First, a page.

The Herald is equally unenthusiastic about the idea:

. . . Ironically, the frustrations experienced by home-owners in Christchurch have much to do with government insurance in the form of the Earthquake Commission. . .

Nothing in the policy announced by Mr Cunliffe at the weekend dealt with any of the real insurance policy issues arising from Christchurch. The announcement was little more than a replay of a commercial for KiwiBank which, like it or not, could be saddled with the insurance company. “KiwiAssure will work for all New Zealanders,” Mr Cunliffe declared. It would be “a service-focused, state-owned company that has their best interests at heart”. It would “keep profits from this crucial industry in New Zealand”.

Wisely, he did not quite claim it would offer cheaper premiums than existing companies. Christchurch had an insurance company that did that. AMI had come to dominate the local market by undercutting competitors and the earthquake exposed its inability to meet all of its liabilities.

The AMI experience is salutary for national taxpayers, too, when they hear Labour’s assurance that its company would not carry a government guarantee. The present Government quickly came to the relief of AMI’s policy holders, taking over the worst liabilities and selling AMI as a going concern to the multinational IAG. It is hard to imagine a Labour Government acting any differently if a state-owned insurer fell into the same trouble.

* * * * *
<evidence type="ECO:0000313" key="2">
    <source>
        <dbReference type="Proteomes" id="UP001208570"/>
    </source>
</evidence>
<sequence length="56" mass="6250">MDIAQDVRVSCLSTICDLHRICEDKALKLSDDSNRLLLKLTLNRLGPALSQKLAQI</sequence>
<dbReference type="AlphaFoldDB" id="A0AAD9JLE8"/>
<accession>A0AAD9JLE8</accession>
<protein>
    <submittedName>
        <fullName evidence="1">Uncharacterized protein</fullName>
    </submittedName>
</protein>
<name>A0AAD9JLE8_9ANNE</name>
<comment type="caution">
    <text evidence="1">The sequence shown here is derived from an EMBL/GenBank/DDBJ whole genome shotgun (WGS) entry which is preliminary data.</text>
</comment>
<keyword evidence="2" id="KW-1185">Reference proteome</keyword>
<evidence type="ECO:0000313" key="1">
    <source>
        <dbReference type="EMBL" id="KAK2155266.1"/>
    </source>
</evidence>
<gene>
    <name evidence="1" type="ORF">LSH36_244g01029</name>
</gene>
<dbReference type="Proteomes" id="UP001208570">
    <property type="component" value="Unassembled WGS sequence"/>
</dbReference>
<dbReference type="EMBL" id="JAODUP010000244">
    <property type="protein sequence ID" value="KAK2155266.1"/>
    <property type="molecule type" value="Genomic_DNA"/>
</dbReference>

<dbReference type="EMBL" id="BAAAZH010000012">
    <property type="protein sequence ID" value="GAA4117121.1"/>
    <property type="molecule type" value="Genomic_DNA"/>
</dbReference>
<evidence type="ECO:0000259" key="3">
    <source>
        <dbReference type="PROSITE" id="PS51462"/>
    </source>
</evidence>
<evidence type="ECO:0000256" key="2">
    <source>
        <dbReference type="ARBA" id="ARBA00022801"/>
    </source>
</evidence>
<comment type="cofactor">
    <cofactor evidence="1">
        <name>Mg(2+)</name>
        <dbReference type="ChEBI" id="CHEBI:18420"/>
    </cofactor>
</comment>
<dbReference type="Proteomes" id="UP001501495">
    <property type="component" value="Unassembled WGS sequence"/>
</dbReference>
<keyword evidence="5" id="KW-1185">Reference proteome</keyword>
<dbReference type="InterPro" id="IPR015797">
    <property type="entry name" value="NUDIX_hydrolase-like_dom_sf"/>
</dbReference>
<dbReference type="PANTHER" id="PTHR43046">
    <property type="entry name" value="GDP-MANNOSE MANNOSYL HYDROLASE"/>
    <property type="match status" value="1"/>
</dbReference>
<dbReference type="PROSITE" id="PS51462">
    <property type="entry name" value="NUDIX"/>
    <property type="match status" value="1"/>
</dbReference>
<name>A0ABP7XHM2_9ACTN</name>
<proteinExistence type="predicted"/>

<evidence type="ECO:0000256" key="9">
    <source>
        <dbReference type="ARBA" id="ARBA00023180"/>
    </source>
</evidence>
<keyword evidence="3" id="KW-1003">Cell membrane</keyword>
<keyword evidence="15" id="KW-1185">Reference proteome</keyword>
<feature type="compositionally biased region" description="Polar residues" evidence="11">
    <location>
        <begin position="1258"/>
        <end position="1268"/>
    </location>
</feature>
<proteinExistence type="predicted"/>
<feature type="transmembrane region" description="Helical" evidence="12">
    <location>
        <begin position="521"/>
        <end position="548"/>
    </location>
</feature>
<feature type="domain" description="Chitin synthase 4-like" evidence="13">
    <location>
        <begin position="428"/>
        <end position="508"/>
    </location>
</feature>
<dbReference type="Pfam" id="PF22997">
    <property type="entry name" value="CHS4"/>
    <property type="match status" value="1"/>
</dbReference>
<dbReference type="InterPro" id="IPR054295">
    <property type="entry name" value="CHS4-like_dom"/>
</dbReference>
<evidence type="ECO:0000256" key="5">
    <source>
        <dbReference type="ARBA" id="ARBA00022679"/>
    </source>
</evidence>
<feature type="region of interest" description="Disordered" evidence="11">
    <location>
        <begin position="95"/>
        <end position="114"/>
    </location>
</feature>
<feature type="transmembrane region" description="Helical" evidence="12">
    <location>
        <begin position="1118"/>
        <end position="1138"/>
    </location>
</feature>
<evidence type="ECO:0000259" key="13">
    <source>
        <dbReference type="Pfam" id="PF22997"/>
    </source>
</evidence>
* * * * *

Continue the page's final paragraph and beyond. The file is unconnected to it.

Insurance is almost the last business that should be nationalised. Its purpose is to share risk internationally. Labour’s company, like KiwiBank, might appeal to those who dislike profit-seeking private enterprise and prefer to deal with a state agency, but they will be under-written by a global insurance network of private enterprise. The profits of insurance provide security for all its subscribers.

The illusion of a “home-grown alternative”, as Mr Cunliffe calls it, has a powerful commercial appeal.

Members of the Insurance Council do not relish competing with a new state company for that reason. Taxpayers should be wary too. When a political party goes into business for no reason better than ideological satisfaction, it is likely to create a commercial lemon requiring ever more capital to survive. Let us hope this is one we will never see.

The ODT raises concerns:

. . . The suggestion KiwiAssure will be run by Kiwibank is not sensible.

The success of Kiwibank will be put at risk by tacking on an insurance company with a domestic focus.

Voters only have to look at the downfall of AMI, a Christchurch-based insurance company which substantially undervalued its reinsurance obligations and ended up with the Government – and taxpayers – having to step in to bail it out.

Of course, a government bail-out is exactly what will happen to KiwiAssure if it does not spread its reassurance risks widely.

Reinsurance for a totally-owned government-controlled insurance company will be expensive.